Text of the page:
After a year-long battle to be relocated to Pont de Paris in Port Louis, the hawkers from Desforges Street in the capital are now complaining that business is too slow at their newsite.
They worry that their regular customers have not followed them to their new “home” – and they are now holding the municipality responsible for their plight.
The complaints come from those hawkers who operate at night, mainly those selling food.
After office hours, they say, the Pont de Paris does not attract customers, whereas Desforges Street is busier and there are more people around. There is also a lack of parking in the new area, they complain.
“People hardly come inside. They just buy foods which are available in the front stalls due the lack of parking. We are losing patience. The hawkers situated at the back hardly receive any clients.
“Our stuff is perishable. We cannot even keep it for the next day as it will get stale. We are making a loss,” said MrWaeza Fockena.
Mr Sadeck Hisaund is also not a happy hawker, explaining that he prepares 30 plates of briyani and is selling only one or two every night.
Mrs Huzaifa Emambocus joins the chorus: “Yesterday 51 plates of briyani went to waste. I had employed people to work with me as helpers but the way it is going, I am compelled to stop them from working as I cannot afford the cost anymore,” she says.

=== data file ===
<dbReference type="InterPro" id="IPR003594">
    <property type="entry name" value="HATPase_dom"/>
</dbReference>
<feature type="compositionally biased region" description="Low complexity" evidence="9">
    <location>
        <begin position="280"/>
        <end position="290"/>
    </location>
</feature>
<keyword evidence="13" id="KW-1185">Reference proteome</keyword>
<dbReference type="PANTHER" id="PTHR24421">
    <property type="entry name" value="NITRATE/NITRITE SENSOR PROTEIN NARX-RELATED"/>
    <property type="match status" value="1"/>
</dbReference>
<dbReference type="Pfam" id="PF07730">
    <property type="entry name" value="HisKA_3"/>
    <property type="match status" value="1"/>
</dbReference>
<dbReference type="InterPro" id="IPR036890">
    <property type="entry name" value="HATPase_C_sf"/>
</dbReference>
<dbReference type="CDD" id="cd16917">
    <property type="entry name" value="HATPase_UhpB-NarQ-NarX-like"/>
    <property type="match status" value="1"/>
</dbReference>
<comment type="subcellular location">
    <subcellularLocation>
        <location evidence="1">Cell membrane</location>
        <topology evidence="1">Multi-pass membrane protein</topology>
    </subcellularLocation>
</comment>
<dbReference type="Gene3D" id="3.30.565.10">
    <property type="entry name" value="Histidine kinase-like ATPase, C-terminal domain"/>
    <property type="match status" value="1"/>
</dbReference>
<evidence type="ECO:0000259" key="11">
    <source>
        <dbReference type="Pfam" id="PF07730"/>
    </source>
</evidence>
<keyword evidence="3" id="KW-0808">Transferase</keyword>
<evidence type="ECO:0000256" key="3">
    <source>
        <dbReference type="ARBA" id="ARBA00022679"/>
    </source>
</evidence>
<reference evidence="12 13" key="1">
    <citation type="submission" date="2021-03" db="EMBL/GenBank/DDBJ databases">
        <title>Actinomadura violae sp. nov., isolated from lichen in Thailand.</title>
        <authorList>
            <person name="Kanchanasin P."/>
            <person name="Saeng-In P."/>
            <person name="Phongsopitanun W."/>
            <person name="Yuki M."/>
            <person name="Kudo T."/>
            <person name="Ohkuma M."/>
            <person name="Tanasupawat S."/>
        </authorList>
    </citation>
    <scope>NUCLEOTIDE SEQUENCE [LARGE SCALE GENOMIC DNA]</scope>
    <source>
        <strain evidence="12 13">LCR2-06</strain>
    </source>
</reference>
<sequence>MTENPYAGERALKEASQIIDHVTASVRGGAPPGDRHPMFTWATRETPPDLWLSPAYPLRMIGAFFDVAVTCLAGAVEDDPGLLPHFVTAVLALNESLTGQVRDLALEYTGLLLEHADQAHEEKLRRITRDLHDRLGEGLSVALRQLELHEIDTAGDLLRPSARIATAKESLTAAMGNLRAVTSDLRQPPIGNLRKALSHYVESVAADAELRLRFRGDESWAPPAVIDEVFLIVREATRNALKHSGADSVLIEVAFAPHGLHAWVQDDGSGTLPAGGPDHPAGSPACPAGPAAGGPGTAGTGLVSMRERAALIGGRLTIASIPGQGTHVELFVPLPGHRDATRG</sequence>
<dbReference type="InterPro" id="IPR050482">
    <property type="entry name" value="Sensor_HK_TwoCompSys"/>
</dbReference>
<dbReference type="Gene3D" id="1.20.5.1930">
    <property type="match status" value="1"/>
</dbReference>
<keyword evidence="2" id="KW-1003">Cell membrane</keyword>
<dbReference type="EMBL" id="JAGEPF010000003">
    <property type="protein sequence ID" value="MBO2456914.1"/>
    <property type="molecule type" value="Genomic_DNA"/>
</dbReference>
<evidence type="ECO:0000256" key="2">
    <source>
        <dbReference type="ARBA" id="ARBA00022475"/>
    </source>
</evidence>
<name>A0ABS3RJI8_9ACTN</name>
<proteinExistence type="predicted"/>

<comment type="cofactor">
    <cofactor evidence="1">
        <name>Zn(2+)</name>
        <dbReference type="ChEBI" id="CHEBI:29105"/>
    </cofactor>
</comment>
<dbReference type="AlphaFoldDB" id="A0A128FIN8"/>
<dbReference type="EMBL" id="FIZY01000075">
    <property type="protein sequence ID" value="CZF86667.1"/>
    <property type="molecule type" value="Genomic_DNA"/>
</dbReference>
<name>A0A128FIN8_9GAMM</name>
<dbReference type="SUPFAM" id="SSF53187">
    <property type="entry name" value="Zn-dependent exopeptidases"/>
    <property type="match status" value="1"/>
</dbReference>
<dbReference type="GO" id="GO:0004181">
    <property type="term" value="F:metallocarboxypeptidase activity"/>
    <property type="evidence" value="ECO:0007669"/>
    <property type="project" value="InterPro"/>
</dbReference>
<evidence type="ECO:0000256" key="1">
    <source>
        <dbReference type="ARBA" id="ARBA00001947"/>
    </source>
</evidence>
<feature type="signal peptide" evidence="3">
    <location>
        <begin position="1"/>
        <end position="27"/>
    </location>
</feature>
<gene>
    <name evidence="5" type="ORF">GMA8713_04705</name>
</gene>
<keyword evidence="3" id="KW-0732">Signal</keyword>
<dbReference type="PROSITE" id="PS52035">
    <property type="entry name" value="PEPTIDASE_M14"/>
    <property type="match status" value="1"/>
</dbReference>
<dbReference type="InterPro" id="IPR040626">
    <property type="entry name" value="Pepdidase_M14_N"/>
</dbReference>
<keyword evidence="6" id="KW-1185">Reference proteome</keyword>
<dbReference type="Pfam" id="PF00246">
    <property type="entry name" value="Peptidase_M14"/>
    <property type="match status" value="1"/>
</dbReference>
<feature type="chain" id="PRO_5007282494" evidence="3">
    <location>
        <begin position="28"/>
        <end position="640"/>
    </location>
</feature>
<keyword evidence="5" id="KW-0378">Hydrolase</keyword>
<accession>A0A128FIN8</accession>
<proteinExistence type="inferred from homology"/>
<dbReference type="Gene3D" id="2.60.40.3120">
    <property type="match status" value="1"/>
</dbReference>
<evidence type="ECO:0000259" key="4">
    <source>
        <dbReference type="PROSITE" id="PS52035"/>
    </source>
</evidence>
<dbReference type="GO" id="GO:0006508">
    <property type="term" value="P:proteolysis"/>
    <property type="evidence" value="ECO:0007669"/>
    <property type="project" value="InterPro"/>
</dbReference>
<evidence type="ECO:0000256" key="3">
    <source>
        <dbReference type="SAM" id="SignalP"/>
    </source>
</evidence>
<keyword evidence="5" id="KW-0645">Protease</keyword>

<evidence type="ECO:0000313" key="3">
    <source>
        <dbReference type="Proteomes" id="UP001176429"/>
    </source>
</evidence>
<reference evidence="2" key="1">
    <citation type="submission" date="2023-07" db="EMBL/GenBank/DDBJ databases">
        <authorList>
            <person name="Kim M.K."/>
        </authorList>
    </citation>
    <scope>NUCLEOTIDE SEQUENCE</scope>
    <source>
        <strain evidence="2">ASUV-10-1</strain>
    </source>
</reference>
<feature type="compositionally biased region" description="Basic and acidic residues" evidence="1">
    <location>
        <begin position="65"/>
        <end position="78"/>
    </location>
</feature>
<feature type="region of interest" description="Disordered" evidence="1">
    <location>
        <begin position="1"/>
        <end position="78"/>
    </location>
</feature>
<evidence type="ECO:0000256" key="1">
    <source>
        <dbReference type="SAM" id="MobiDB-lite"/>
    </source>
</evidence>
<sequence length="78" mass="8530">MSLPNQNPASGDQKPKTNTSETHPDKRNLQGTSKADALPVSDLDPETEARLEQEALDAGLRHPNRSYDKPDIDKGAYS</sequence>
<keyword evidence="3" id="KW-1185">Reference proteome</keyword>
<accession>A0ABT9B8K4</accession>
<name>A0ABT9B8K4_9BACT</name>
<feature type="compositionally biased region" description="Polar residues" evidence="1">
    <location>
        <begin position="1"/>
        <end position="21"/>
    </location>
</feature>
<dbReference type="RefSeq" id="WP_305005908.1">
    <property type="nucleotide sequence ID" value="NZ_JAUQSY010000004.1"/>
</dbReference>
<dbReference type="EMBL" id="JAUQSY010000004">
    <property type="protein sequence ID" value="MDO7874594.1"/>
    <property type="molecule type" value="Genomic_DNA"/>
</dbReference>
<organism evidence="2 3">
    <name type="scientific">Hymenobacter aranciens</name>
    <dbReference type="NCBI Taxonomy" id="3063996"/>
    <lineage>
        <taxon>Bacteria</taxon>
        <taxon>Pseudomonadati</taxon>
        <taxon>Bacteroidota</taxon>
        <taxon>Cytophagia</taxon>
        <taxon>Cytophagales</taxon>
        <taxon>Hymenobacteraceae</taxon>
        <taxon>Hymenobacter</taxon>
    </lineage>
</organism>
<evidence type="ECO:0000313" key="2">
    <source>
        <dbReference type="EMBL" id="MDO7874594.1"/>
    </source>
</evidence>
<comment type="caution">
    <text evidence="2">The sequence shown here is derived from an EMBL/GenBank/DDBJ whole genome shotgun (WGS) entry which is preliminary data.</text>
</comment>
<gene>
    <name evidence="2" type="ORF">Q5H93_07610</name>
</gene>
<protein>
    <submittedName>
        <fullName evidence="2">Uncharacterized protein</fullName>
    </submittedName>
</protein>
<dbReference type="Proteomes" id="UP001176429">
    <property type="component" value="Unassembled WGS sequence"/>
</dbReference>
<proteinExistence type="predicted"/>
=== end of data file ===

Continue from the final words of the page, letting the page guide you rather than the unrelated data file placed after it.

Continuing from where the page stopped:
The Lord Mayor of Port Louis, Dr Mahmad Khodabaccus, told NEWSNOW that the business is not the same during weekdays as it is at weekends. According to him it is “a matter of habit”.
The hawkers have to be patient, he says, and gradually people will be coming to buy food. “I have been to Pont de Paris several times after the relocation to see if the hawkers are able to manage. I could see that those dealing in grills, Shawarma and other foodstuffs are selling well. Those who were not allocated the front stalls are complaining and trying to create a problem where there is none.”
The lord mayor told NEWSNOW that some 40 non-food hawkers will be relocated to Pont de Paris by next week.
“Desforges Street is now a ‘no hawker zone’. Selling any product on that street is considered illegal. The police force and the municipal officers are alert.”
The lord mayor said a total of 2,500 hawkers are operating in the capital. Once Desforges Street is cleared, other streets will follow.
A ministerial committee is looking at the relocation of traders working in La Corderie and Remy Ollier streets, among others. “Those working in John Kennedy, Célicourt Anthelme and Monneron streets will be relocated to Victoria Station.
“We have identified land and are proceeding with verifications before going ahead with the next steps towards relocation,” said Dr Khodabaccus.